If you look to your left, all the land you see became a part of the United States when President Thomas Jefferson completed the Louisiana Purchase, announced on July 4th, 1803. With the completion of this deal, the United States had bought the western half of the Mississippi River watershed from France. Once the deal was completed Jefferson sent Meriwether Lewis and William Clark out west to explore the newly acquired territory and Lt. Zebulon Pike up the Mississippi River. Pike’s commanding officer, General James Wilkinson, ordered him to discover the Mississippi’s source and make alliances with the Chippewa and Dakota. His goals were to stop intertribal fighting, asses the fur trade, observe the weather, and secure the best sites for military posts. While Zebulon Pike was exploring, he met a French-Canadian fur trader by the name Jean Baptiste Faribault who was repairing his canoe on Pike Island. In 1826 Faribault’s son-in-law started the American Fur Trading Company about three-quarters of a mile up the Minnesota River at what is now Mendota. A small community developed around the trading post. Trappers brought their furs down the Minnesota River to the trading company. There they were loaded onto keel boats and later onto steamboats and taken to ports all over the world. The Minnesota River was once one of the great fur trade routes of the country.
On September 21, 1805, Lt. Zebulon Pike landed his boats on the big island at the confluence of the two rivers, that now bears his name, and determined the high bluffs overlooking the river would make the ideal location for a military fort.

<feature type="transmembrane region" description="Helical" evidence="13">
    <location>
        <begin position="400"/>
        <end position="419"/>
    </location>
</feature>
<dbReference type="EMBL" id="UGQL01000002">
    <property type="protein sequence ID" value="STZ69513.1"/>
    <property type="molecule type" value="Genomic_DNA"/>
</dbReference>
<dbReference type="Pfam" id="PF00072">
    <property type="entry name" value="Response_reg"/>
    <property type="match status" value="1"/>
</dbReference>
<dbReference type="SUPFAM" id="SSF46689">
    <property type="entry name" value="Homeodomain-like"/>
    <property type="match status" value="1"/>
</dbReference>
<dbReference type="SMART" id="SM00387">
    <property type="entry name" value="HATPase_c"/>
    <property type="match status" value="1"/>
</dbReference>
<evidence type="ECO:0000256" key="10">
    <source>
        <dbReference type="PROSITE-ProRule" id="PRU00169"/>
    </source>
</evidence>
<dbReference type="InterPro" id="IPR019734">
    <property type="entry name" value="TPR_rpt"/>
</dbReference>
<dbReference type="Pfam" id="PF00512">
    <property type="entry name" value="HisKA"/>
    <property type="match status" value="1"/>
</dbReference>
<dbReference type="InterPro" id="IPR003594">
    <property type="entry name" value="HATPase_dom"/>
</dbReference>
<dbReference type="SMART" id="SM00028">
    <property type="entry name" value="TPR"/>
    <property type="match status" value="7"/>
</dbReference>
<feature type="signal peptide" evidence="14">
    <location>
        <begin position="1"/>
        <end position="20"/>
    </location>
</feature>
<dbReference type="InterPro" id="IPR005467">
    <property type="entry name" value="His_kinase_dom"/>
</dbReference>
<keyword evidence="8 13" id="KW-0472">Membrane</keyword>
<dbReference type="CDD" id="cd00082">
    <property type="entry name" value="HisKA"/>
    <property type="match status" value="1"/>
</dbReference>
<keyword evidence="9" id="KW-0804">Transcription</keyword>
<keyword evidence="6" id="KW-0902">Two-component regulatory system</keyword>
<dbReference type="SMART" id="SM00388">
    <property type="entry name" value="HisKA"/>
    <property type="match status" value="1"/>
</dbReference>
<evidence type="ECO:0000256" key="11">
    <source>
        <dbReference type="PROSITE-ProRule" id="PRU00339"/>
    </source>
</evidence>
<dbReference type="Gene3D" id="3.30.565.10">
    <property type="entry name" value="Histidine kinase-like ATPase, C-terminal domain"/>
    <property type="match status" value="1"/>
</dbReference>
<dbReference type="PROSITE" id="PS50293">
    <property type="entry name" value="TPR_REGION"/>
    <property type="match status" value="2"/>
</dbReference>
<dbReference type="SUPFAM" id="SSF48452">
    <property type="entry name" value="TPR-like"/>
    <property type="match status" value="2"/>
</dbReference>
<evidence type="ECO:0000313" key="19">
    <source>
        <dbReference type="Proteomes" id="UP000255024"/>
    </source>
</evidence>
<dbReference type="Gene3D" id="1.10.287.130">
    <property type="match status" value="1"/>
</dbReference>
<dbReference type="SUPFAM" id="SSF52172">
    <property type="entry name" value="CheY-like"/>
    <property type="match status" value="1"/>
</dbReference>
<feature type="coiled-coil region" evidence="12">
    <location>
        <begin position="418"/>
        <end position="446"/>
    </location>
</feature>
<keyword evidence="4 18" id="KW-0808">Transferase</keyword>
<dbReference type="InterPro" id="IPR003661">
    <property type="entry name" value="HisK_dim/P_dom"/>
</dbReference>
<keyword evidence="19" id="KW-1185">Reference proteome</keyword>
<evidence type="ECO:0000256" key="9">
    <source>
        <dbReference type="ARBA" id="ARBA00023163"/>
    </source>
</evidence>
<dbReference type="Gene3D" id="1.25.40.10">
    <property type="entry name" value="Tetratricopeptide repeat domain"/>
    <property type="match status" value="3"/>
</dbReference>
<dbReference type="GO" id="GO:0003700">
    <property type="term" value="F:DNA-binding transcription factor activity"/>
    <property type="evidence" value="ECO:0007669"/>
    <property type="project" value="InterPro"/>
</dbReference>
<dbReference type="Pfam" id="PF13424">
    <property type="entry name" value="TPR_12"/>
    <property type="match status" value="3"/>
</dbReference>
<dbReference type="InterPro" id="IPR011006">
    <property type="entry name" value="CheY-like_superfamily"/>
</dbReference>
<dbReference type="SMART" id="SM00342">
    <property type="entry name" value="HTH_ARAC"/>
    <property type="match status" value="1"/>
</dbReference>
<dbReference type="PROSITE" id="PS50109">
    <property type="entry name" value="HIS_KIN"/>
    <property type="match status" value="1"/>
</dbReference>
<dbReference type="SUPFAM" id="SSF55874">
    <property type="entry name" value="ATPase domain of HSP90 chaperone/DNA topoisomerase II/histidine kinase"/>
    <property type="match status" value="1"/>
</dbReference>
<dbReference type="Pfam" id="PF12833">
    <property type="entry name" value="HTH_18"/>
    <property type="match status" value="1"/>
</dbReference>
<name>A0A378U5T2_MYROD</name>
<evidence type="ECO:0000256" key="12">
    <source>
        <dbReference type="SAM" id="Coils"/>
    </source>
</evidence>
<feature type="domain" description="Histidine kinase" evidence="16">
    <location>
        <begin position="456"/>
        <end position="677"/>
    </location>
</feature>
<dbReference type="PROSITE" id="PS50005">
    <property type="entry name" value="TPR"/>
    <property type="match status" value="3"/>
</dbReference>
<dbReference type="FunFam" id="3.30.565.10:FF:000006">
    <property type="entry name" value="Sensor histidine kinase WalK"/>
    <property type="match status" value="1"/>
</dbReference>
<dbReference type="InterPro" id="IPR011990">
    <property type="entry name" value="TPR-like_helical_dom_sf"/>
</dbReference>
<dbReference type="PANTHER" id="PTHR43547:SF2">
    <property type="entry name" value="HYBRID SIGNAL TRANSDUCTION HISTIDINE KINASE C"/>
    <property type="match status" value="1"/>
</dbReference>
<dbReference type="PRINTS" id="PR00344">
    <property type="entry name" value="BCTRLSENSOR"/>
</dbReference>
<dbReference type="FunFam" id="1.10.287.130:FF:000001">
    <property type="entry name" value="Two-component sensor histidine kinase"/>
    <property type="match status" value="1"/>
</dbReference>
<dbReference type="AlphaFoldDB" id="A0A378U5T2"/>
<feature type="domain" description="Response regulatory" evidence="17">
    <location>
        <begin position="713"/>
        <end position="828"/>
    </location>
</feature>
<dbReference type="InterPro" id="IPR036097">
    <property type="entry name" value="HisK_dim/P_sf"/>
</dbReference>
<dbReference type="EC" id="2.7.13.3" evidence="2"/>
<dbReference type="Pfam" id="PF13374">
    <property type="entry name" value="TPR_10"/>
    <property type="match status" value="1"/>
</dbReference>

Fourteen years after Zebulon Pike first chose the site for the fort, the first contingent of soldiers arrived to commence work under the command of Lt. Colonel Henry Leavenworth. Unfortunately, Leavenworth chose to continue up the Minnesota River and located his campsite a quarter of a mile above the island on low ground. He called it Cantonment New Hope. The first winter in the camp was extremely severe, as anyone who has lived in Minnesota during the winter can attest to. As a result of mismanagement, poor food, and illness, 40 of the soldiers died.
Leavenworth was relieved of his command in the spring and was replaced by Colonel Josiah Snelling, who wisely chose to begin construction on the fort at the original site. Originally called Fort St. Anthony, Snelling’s men began construction in 1820 and completed it in 1824. General Winfield Scott, Commanding General of the Army, came from the East to inspect the fort. He was so impressed by the job that Snelling had done that he recommended to Congress that they rename the fort, Fort Snelling.
While we have spent most of our cruise reconnection with the natural rhythms of the Mississippi River, it may be surprising to you to know that we have not left the city limits of St. Paul. With an estimated population of nearly 300,000 Saint Paul is the second most populous city in Minnesota. It serves as the capital of the state and is home to the Minnesota Wild, the Saint Paul Saints and the newest professional franchise, Minnesota United Professional Soccer. Along with Minneapolis and their suburbs, St. Paul forms the metropolitan area known as the Twin Cities, which is the 16th most populous metro area with about 3.5 million residents.